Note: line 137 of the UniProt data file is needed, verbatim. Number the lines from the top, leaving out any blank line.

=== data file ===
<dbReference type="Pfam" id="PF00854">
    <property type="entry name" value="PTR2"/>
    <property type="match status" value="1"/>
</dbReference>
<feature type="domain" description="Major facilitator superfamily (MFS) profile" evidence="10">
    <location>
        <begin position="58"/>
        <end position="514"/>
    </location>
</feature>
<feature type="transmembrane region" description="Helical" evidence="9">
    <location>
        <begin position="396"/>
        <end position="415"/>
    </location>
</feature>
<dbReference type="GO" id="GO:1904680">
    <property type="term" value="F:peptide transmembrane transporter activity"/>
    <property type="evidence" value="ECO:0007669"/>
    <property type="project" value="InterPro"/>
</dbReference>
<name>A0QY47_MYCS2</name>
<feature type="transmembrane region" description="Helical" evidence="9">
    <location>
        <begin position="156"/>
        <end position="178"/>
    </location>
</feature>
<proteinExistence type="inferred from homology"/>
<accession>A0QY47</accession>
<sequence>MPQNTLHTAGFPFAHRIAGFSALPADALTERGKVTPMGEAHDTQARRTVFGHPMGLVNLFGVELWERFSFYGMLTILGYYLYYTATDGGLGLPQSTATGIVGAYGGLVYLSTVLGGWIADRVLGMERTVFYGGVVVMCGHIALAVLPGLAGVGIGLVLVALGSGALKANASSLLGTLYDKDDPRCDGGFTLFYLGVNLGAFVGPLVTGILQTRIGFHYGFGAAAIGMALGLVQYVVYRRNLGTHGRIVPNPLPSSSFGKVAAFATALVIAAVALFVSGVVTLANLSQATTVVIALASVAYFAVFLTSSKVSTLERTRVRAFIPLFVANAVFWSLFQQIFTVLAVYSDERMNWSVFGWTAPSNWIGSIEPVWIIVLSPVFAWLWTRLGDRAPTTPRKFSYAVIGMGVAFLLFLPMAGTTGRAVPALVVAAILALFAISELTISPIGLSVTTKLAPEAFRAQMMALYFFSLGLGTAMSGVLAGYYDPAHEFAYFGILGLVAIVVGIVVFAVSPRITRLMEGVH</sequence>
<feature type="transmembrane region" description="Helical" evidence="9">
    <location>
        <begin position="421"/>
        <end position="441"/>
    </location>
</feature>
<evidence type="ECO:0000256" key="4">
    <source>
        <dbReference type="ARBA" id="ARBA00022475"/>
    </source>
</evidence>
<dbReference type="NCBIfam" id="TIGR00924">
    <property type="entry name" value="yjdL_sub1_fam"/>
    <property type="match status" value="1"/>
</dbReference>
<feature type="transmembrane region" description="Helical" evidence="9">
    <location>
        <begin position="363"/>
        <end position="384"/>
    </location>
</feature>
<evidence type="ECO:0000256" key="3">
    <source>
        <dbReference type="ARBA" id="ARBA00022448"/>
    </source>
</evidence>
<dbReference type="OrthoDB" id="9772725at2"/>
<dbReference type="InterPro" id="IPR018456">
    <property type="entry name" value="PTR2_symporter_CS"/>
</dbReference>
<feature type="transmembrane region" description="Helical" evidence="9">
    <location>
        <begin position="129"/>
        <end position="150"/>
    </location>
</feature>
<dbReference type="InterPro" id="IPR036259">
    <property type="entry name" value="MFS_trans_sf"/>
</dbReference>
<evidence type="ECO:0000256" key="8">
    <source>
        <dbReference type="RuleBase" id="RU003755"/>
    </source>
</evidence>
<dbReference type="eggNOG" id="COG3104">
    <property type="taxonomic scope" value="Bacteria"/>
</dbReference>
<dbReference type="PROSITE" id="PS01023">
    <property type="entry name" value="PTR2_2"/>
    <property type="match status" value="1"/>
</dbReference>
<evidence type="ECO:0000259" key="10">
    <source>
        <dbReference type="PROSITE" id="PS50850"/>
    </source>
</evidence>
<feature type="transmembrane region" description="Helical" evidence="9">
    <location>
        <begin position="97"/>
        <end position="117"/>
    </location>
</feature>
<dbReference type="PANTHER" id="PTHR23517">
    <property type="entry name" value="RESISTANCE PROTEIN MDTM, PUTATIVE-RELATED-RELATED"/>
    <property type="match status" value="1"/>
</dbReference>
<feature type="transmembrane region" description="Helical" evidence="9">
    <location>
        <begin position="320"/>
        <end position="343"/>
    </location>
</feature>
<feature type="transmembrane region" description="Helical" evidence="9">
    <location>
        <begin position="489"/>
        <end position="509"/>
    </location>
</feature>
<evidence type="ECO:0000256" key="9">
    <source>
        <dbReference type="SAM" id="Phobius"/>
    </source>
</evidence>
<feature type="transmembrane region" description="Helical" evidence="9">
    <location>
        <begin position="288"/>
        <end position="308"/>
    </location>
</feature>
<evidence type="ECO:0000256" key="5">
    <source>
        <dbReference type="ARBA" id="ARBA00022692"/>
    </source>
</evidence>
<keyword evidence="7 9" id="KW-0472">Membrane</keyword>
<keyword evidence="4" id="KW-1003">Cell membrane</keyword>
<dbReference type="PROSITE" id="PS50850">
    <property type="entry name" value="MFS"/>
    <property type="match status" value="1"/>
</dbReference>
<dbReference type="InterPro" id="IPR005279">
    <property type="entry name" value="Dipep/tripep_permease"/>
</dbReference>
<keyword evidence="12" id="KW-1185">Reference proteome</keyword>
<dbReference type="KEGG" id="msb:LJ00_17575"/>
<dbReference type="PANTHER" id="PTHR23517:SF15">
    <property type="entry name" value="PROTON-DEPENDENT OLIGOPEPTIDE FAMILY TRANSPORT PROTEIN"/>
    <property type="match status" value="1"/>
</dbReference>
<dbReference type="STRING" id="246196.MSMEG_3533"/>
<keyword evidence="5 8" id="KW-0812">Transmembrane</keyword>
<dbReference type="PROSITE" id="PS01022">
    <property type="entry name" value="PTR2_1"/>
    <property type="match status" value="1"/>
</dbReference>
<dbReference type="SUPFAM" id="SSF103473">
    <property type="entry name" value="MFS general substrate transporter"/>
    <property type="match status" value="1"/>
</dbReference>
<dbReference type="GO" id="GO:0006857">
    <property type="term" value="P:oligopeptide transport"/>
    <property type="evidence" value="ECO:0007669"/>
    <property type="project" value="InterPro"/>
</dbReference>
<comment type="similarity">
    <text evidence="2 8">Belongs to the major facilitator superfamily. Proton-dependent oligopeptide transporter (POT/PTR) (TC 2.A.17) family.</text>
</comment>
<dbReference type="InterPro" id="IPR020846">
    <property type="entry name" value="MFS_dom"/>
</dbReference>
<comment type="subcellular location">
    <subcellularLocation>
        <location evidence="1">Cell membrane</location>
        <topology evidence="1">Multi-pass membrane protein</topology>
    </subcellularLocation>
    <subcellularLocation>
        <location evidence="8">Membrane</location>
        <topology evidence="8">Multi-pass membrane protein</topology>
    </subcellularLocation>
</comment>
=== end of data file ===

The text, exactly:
<dbReference type="PANTHER" id="PTHR23517:SF15">